There is no little persuasive force in the methods of the Select Committee, even if Lamb is able to parody their distortions. Even Mayhew, writing in 1861, uncritically summarized such reports when describing "Street Beggars" in his London Labour and the London Poor. (20) As for the Vagabondiana, constructed around remarkable figures who are nevertheless representative of such categories as "sledge-beggars" (36), "industrious beggars" (31), and "Scottish, Welsh and Irish mendicants" (45), it too connects the single figure to the many, even paralleling the Quarterly with mention of a "Grannee Manoo" as typical of those who "beg old shoes" and "make as much as six or seven shillings a day" (43). In this, it functions in a similar way to the 1816 Select Committee report and the 1815 Quarterly Review article. However, Smith's work aims to be "not ... unamusing," and so must resist the conclusions to which the Select Committee's anecdotes and single cases lead their readers. To grasp how the Vagabondiana achieves this, it is necessary to take account of the influence on the work of both popular antiquarianism and a kind of literature best described as "catalogue," epitomized by William Pyne's Microcosm (1806), which aimed to portray all the "variety of labour" in England at the turn of the century.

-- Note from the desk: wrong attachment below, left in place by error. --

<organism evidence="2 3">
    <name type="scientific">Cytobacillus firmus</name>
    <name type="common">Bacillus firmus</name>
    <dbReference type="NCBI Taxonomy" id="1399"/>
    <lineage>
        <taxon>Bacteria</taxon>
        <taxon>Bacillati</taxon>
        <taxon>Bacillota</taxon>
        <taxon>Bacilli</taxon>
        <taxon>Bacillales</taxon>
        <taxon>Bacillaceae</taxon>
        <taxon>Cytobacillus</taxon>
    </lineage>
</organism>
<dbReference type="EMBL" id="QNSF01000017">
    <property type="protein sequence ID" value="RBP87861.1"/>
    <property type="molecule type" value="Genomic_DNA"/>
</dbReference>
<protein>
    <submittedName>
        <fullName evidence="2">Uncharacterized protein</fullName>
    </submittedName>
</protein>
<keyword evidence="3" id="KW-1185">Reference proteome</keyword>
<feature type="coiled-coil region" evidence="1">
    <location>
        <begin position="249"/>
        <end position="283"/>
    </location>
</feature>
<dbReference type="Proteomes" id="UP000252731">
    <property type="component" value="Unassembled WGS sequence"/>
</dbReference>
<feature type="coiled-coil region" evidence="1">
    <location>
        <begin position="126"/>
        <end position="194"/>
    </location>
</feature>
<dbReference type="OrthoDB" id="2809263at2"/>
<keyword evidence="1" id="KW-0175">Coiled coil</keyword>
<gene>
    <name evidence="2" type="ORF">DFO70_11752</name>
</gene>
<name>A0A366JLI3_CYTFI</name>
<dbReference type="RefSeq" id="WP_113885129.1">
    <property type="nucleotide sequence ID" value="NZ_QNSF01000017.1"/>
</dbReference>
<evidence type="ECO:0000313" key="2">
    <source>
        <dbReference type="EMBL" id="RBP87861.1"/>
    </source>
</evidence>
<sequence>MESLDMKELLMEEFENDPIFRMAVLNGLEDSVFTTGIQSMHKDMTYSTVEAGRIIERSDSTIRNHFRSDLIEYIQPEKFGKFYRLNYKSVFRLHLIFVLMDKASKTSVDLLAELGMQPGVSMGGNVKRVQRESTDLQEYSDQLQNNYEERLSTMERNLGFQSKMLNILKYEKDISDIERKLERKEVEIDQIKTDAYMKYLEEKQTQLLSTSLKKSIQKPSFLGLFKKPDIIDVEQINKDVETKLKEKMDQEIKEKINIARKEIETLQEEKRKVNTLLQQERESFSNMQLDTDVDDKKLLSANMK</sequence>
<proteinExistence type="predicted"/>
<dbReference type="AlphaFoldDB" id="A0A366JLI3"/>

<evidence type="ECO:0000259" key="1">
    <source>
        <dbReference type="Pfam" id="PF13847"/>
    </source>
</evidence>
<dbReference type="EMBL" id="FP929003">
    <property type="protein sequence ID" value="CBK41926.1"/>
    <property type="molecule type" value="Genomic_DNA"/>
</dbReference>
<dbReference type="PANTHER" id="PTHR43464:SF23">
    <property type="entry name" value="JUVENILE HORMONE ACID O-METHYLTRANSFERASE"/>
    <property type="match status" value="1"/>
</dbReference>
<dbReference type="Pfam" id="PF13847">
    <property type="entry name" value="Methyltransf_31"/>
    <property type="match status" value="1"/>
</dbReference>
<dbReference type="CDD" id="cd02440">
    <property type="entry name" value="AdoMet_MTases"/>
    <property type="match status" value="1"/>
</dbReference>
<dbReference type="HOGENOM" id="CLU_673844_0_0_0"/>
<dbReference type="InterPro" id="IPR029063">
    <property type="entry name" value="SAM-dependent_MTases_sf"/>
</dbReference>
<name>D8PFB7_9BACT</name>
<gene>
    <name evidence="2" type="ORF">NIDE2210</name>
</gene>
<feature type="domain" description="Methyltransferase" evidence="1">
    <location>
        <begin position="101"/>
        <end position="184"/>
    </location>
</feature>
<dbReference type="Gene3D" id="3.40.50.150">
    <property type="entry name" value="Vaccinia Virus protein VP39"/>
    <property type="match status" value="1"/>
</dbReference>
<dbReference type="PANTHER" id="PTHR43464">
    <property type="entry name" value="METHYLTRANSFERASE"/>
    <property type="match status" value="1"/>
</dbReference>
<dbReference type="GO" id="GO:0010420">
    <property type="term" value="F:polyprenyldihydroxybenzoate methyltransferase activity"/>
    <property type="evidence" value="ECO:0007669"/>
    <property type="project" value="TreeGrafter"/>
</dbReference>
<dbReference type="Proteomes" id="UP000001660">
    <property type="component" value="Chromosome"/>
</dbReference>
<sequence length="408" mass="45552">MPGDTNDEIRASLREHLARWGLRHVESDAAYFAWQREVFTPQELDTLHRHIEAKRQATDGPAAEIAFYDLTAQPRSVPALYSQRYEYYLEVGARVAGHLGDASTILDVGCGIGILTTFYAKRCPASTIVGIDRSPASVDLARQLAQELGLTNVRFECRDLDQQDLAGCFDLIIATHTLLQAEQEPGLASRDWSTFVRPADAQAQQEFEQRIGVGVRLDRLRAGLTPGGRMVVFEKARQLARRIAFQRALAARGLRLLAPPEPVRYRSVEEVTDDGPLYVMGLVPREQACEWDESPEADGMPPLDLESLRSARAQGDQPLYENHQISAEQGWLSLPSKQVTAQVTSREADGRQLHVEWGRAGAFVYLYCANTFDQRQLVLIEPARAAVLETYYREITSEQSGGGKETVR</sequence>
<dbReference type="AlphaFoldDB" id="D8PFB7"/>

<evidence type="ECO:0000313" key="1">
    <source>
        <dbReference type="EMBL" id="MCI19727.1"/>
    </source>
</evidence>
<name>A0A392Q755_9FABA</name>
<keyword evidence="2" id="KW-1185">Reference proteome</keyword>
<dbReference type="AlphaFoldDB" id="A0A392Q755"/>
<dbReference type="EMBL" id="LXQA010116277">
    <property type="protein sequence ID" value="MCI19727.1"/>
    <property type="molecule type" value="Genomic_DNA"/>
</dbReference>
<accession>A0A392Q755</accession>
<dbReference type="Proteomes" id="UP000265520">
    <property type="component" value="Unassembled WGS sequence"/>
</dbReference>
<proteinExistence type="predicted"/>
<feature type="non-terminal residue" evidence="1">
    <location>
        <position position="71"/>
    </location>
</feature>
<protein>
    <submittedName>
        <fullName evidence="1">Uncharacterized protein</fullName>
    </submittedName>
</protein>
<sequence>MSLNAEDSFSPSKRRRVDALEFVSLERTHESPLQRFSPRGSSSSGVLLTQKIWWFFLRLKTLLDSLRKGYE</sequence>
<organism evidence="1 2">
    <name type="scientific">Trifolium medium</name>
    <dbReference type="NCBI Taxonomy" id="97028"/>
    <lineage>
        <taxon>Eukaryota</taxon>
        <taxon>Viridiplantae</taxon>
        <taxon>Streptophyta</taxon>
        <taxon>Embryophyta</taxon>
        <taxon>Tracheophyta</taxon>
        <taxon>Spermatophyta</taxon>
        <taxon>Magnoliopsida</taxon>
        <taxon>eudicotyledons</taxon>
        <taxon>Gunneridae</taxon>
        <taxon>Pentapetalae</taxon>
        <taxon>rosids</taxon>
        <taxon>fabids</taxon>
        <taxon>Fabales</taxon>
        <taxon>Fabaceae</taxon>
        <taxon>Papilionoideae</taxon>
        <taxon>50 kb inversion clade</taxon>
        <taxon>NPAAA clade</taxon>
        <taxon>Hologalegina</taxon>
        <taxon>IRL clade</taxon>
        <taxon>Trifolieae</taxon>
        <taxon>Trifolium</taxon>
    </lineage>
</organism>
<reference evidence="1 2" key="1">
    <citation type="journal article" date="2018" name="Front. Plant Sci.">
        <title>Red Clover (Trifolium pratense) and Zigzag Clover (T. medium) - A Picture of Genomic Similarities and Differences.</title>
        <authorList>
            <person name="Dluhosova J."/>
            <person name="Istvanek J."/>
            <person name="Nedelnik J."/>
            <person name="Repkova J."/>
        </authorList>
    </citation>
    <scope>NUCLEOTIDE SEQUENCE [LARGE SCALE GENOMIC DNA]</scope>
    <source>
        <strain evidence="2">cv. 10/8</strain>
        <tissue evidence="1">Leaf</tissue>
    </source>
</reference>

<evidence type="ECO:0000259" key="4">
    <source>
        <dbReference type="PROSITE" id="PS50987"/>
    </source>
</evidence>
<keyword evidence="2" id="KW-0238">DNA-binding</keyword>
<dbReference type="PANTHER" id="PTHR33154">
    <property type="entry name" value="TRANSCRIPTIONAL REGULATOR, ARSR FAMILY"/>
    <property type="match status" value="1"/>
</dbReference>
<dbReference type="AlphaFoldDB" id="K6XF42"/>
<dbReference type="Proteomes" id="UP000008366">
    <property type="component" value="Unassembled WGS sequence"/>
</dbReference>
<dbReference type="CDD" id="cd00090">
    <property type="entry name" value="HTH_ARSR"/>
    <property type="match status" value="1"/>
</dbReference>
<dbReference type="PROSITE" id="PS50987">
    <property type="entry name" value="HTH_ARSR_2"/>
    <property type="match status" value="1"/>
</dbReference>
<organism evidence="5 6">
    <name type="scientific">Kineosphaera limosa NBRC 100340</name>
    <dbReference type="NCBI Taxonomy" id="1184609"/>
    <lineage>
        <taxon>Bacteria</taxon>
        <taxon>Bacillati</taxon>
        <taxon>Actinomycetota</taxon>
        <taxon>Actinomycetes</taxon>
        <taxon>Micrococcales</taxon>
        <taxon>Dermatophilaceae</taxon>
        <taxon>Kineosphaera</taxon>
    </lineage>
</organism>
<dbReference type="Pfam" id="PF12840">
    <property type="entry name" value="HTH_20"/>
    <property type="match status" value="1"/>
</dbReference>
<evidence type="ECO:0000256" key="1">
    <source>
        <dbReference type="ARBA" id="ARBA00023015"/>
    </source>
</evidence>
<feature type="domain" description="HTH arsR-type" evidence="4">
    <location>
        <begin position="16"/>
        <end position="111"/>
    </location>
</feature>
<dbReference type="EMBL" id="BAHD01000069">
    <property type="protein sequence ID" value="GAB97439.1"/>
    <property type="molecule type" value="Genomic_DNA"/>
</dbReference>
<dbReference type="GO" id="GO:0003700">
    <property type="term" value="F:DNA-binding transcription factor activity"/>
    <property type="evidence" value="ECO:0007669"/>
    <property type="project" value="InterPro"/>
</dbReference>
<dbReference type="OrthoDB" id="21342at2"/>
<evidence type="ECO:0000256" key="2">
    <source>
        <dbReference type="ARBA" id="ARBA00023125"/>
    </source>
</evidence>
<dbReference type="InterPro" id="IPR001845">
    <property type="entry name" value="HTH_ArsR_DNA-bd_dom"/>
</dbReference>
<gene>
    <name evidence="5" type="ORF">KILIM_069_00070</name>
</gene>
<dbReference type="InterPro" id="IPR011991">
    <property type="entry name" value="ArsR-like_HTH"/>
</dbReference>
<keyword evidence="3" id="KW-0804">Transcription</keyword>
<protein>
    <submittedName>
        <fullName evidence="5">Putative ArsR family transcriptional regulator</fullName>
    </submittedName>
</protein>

The antiquarian influence on Vagabondiana is unsurprising: Francis Douce was a notable antiquarian, as was Smith, who made his name engraving a volume entitled The Antiquities of Westminster (1807), produced as a record of medieval remains recently discovered at Westminster Abbey. In a more extreme version of the imminently disappearing vagabonds, Smith's preface to this work describes his efforts at preservation when "the workmen ... followed him so close in their operations, as to remove in the course of the same day ... the painting he had been employed in copying that very morning." Smith justifies these "Antiquities" with his hope that his images may "introduce new or correct fonner opinions," (21) a sentiment echoed by Douce when he describes a clasp found at Selbourne as affording "an opportunity of placing the subject in a new point of view." (22) This antiquarian emphasis on preservation generating an alternative and novel view of the subject in hand (be it clasps, wall-painting, or blind beggars) distances the Vagabondiana from the logic of the Quarterly Review. Whilst Smith describes how one John Johnson was induced to place a model ship on his head in order to benefit from "novelty, the grand secret of all exhibitions" (33), the Quarterly Review relies on entrenched preconceptions for its presentation to be taken as representative. In addition to this, the antiquarian focus on objects from the distant past is felt in the Vagabondiana's opening conceit of the vanishing mendicant, which, as already discussed, opens the door to the kind of retreat from reality that Parker finds in the Elia essay's movement from an "unacceptable present to an idealised past." (23) Third and finally, one should note the influence of the way in which antiquarian literature concentrates on one object to the exclusion of all else: Douce devotes an entire article to the fragment of a clasp, and Smith, when sketching the streets around Westminster Abbey, is so intent on the past significance of "Thieving Lane" that the present "inhabitants of the lowest order" and "the filthiness of their persons," although described in the caption do not appear in the image. (24) Such concentration, to the exclusion of all else, is the third aspect of antiquarianism to distance the Vagabondiana from the representative rhetoric of the poor law debates. It is also an attribute of "catalogue" literature.